|New England Autumn|
Now one thing I remember about being a wee lad in the Fall is the leaves. (Bear with me, I'll get to the smell thing momentarily.) They were, at first, slowly changing in color as the days grew shorter and the nights grew colder. Then one morning you'd wake up and spread across the valley was this amazing riot of color.
We lived on a hillside facing what my Mom and Dad always called the "Seven Hills of Springfield". (Never counted them, but Mom and Dad said it, so I believed it. (Parentes sunt veritas!) To our North, well beyond one of the hills, loomed Mount Ascutney. Due east was a long ridge running alongside the Black River as it flowed down to the Connecticut River.
Over yonder was Elm Hill where I once watched two airmen die when their T-33 rolled over on its back and plunged to the ground, exploding first in the air and then again as it hit the ground. (Not all childhood memories are pleasant.)
Now each of these hills/ridges were a good 3/4 of a mile to a mile and a half away from where the family abode perched on the side of our hill (Craig Hill, if I rightly recall), so we had a pretty good view. And in the Fall there came a certain time when those hills were ablaze with multiple shades of red and gold. Here and there was the deep green of a stand of pine or evergreen.
Looking back on it, I am amazed. People actually travel long distances and pay money to see this sight which was mine, for free, while I was growing up. I never took it for granted, though seeing it everyday was kind of routine. But what a memory!
Now eventually those leaves fell from the trees. They went from being gorgeous and breath-taking to being a chore, a task which must be accomplished. Somebody had to rake all those leaves. They were not going to rake themselves, unlike Rhode Island where I think they DO rake themselves. (I do very little raking in my yard. The wind blows constantly from October to June, nearly always from the southwest. Leaves I see in my yard when I leave for work, have moved on when I come home. Off to the small forest which lies due east of Chez Sarge. It's rare for me to actually rake leaves. Mind you, I'm not complaining!)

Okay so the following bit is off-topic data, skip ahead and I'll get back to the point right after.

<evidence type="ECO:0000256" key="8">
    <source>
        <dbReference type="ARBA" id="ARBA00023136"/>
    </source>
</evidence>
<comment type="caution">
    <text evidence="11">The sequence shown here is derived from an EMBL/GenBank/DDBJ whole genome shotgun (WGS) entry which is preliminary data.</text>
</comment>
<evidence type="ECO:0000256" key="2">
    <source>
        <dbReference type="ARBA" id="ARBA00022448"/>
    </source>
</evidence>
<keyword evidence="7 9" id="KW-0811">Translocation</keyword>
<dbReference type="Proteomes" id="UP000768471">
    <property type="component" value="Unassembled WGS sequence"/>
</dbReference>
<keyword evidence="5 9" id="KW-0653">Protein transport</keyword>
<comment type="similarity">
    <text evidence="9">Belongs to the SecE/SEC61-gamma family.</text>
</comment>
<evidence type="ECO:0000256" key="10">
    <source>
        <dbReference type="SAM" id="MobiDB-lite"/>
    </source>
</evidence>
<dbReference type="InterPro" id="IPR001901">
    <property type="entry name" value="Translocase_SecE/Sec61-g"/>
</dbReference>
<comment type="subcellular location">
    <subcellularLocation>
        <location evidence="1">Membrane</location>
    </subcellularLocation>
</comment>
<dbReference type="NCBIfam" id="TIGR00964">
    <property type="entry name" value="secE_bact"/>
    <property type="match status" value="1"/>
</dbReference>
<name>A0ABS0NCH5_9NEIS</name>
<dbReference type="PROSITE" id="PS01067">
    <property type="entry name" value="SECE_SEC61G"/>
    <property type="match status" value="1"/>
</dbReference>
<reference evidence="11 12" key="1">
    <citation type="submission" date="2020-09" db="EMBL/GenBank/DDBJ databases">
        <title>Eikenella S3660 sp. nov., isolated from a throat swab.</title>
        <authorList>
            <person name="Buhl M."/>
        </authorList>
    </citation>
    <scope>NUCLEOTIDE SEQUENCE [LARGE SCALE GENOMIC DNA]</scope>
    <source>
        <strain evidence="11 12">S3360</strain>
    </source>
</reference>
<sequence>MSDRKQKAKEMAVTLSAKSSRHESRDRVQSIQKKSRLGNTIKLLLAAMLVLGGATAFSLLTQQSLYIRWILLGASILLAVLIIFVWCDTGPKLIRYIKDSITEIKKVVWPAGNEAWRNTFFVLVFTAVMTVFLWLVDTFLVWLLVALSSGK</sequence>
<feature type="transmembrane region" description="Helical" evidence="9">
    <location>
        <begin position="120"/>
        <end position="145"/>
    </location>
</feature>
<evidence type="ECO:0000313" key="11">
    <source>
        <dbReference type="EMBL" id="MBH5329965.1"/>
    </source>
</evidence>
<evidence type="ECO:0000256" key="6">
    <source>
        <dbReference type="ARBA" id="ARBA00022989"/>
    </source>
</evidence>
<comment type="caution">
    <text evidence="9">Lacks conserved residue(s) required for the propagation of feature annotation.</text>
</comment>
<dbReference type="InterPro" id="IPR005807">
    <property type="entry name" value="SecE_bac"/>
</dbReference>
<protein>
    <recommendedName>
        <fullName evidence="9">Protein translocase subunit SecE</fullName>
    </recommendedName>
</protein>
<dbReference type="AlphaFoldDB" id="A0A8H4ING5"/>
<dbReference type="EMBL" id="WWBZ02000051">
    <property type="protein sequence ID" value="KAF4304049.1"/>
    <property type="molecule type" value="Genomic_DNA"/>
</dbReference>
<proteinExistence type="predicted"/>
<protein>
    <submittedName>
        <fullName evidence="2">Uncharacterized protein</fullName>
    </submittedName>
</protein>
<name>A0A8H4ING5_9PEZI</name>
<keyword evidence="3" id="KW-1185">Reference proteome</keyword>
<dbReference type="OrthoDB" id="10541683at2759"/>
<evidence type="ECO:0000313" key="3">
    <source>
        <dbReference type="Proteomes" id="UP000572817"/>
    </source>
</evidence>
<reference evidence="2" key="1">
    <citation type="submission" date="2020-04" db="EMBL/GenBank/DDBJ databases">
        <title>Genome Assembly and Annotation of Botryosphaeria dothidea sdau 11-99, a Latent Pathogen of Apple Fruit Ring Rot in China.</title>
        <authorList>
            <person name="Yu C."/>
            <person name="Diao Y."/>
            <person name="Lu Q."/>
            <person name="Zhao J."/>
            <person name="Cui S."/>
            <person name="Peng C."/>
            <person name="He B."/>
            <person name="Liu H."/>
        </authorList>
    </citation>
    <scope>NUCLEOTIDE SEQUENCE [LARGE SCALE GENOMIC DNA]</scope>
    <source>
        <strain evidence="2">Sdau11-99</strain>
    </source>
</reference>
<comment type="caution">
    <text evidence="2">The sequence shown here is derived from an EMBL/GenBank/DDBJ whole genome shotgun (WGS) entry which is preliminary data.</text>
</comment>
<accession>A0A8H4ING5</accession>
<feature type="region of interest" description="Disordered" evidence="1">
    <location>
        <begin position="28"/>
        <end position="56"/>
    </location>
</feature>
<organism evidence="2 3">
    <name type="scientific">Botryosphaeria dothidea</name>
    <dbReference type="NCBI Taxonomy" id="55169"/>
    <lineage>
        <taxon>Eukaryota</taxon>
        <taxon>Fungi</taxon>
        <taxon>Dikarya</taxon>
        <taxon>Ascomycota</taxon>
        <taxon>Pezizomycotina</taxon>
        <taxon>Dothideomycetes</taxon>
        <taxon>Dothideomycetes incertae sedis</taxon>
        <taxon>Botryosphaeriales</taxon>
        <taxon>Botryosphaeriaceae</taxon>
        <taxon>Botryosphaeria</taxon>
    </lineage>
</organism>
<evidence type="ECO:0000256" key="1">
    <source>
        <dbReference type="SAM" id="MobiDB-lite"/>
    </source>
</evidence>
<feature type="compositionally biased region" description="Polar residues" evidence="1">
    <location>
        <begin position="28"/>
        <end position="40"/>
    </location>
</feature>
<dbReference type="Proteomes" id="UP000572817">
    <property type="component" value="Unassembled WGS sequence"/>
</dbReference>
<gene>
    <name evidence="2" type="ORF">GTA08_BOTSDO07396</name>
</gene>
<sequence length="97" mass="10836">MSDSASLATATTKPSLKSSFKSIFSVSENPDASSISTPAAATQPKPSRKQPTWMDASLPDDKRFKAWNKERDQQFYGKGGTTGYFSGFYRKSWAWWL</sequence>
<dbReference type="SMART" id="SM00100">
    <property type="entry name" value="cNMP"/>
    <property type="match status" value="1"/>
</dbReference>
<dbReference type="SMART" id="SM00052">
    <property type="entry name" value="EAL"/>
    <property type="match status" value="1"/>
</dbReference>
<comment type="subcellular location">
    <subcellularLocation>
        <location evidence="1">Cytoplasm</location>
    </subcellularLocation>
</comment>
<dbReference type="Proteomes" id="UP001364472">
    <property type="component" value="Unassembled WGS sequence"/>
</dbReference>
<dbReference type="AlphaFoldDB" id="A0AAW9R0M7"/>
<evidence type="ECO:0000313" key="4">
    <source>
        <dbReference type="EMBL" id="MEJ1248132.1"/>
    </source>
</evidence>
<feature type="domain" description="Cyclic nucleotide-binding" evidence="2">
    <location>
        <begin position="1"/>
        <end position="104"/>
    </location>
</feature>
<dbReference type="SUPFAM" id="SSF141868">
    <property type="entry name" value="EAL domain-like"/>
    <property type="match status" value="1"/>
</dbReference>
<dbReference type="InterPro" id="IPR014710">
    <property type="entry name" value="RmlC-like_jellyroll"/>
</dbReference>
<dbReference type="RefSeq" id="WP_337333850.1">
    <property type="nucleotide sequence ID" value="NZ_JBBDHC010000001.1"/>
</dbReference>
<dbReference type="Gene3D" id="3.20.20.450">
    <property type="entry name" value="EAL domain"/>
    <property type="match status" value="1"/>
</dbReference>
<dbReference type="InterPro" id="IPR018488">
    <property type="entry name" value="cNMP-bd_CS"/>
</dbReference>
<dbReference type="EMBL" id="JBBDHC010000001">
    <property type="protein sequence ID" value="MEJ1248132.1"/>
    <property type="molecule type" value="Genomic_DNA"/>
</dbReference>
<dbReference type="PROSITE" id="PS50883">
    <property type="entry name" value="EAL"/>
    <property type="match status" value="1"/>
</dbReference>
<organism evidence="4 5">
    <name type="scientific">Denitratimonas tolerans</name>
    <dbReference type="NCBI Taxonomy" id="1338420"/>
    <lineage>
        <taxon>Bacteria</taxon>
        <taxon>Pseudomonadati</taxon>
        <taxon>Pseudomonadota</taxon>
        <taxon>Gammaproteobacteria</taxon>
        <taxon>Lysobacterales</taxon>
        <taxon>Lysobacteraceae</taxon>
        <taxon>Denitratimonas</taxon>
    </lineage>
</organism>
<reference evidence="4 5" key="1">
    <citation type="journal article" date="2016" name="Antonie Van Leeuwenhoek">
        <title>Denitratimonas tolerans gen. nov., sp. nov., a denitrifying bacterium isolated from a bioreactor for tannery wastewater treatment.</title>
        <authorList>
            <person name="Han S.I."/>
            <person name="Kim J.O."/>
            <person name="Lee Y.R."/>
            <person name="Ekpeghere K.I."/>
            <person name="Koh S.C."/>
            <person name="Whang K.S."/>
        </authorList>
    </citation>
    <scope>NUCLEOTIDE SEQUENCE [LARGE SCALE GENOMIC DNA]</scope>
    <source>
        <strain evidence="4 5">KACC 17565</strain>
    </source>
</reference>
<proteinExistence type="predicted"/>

Now at some point in time, all those leaves lying about are bound to get wet. It's not all sunshine and apple cider up here. No, sometimes it rains in the Fall (and in Vermont, we usually saw snow before Thanksgiving, sometimes even before Halloween.) And wet leaves, if there aren't too many of them and if they're well ventilated, have a distinct aroma. A smell which I find pleasant. A smell which never fails to take me back to the days of my youth (cue Led Zeppelin).
That's the smell which triggered the reminiscing on the drive home. The smell of wet leaves. Thanksgiving approaches, I see deer in the fields in the gloaming. Fall is moving along, winter is not far behind.
But for now, I think of getting to spend a holiday with my Mom and my two kid brothers. Unlike some, I can go home again. Because in my heart, I never left. My roots are deep in the soil which lines the banks of the Connecticut. My ancestors lie buried on either side of that old river, in New Hampshire and Vermont. It is my home, it always will be my home.
Life is fleeting. Enjoy it while you can and praise the Lord for each cherished moment with family, friends and loved ones. I do.
It's also nice that I have ALL of next week off. Sweet.
The Sarge, 12 Days, Smoke Free. Woo Hoo!